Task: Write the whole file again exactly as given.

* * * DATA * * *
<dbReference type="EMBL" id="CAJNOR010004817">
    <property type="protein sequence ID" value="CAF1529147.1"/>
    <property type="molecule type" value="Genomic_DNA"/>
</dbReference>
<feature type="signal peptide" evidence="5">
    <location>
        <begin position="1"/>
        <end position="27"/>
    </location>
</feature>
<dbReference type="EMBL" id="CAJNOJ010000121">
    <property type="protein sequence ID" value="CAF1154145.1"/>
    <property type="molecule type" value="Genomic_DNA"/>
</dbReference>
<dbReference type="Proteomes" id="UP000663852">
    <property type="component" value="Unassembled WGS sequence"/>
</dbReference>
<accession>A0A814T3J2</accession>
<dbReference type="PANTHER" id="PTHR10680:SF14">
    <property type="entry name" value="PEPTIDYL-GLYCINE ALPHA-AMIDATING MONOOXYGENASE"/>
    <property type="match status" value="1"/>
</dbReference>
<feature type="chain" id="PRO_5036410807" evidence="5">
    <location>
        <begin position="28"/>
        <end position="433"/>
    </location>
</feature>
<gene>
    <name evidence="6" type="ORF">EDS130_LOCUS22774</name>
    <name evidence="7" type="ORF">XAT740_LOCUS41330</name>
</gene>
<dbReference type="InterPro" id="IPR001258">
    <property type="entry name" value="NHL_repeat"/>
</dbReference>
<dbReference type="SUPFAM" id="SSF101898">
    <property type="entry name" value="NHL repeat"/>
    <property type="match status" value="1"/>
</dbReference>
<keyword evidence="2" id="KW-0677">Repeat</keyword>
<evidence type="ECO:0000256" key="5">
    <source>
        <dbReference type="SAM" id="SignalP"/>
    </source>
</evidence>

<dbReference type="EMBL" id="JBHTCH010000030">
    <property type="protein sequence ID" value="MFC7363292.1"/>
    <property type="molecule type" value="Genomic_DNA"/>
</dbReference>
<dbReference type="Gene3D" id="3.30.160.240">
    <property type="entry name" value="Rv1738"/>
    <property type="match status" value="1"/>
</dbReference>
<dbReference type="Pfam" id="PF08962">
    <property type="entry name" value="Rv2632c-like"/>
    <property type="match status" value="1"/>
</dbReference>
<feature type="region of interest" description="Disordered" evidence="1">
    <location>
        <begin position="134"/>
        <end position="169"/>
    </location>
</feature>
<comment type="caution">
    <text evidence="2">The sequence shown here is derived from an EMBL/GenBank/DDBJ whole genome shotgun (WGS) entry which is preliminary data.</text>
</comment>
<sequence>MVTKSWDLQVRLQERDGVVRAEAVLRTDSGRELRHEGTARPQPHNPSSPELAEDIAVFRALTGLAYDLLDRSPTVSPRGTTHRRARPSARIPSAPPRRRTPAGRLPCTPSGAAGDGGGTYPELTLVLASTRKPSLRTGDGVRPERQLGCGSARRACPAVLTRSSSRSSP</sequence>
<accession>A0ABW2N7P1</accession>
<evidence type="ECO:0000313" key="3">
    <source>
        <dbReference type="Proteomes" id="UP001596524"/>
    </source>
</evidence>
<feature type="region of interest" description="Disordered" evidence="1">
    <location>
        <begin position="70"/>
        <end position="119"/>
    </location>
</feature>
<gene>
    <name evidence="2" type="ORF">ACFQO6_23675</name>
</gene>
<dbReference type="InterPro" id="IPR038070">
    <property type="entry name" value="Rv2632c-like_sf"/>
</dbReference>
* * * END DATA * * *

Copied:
<dbReference type="EMBL" id="CAJNOR010004817">
    <property type="protein sequence ID" value="CAF1529147.1"/>
    <property type="molecule type" value="Genomic_DNA"/>
</dbReference>
<feature type="signal peptide" evidence="5">
    <location>
        <begin position="1"/>
        <end position="27"/>
    </location>
</feature>
<dbReference type="EMBL" id="CAJNOJ010000121">
    <property type="protein sequence ID" value="CAF1154145.1"/>
    <property type="molecule type" value="Genomic_DNA"/>
</dbReference>
<dbReference type="Proteomes" id="UP000663852">
    <property type="component" value="Unassembled WGS sequence"/>
</dbReference>
<accession>A0A814T3J2</accession>
<dbReference type="PANTHER" id="PTHR10680:SF14">
    <property type="entry name" value="PEPTIDYL-GLYCINE ALPHA-AMIDATING MONOOXYGENASE"/>
    <property type="match status" value="1"/>
</dbReference>
<feature type="chain" id="PRO_5036410807" evidence="5">
    <location>
        <begin position="28"/>
        <end position="433"/>
    </location>
</feature>
<gene>
    <name evidence="6" type="ORF">EDS130_LOCUS22774</name>
    <name evidence="7" type="ORF">XAT740_LOCUS41330</name>
</gene>
<dbReference type="InterPro" id="IPR001258">
    <property type="entry name" value="NHL_repeat"/>
</dbReference>
<dbReference type="SUPFAM" id="SSF101898">
    <property type="entry name" value="NHL repeat"/>
    <property type="match status" value="1"/>
</dbReference>
<keyword evidence="2" id="KW-0677">Repeat</keyword>
<evidence type="ECO:0000256" key="5">
    <source>
        <dbReference type="SAM" id="SignalP"/>
    </source>
</evidence>

<dbReference type="EMBL" id="JBHTCH010000030">
    <property type="protein sequence ID" value="MFC7363292.1"/>
    <property type="molecule type" value="Genomic_DNA"/>
</dbReference>
<dbReference type="Gene3D" id="3.30.160.240">
    <property type="entry name" value="Rv1738"/>
    <property type="match status" value="1"/>
</dbReference>
<dbReference type="Pfam" id="PF08962">
    <property type="entry name" value="Rv2632c-like"/>
    <property type="match status" value="1"/>
</dbReference>
<feature type="region of interest" description="Disordered" evidence="1">
    <location>
        <begin position="134"/>
        <end position="169"/>
    </location>
</feature>
<comment type="caution">
    <text evidence="2">The sequence shown here is derived from an EMBL/GenBank/DDBJ whole genome shotgun (WGS) entry which is preliminary data.</text>
</comment>
<sequence>MVTKSWDLQVRLQERDGVVRAEAVLRTDSGRELRHEGTARPQPHNPSSPELAEDIAVFRALTGLAYDLLDRSPTVSPRGTTHRRARPSARIPSAPPRRRTPAGRLPCTPSGAAGDGGGTYPELTLVLASTRKPSLRTGDGVRPERQLGCGSARRACPAVLTRSSSRSSP</sequence>
<accession>A0ABW2N7P1</accession>
<evidence type="ECO:0000313" key="3">
    <source>
        <dbReference type="Proteomes" id="UP001596524"/>
    </source>
</evidence>
<feature type="region of interest" description="Disordered" evidence="1">
    <location>
        <begin position="70"/>
        <end position="119"/>
    </location>
</feature>
<gene>
    <name evidence="2" type="ORF">ACFQO6_23675</name>
</gene>
<dbReference type="InterPro" id="IPR038070">
    <property type="entry name" value="Rv2632c-like_sf"/>
</dbReference>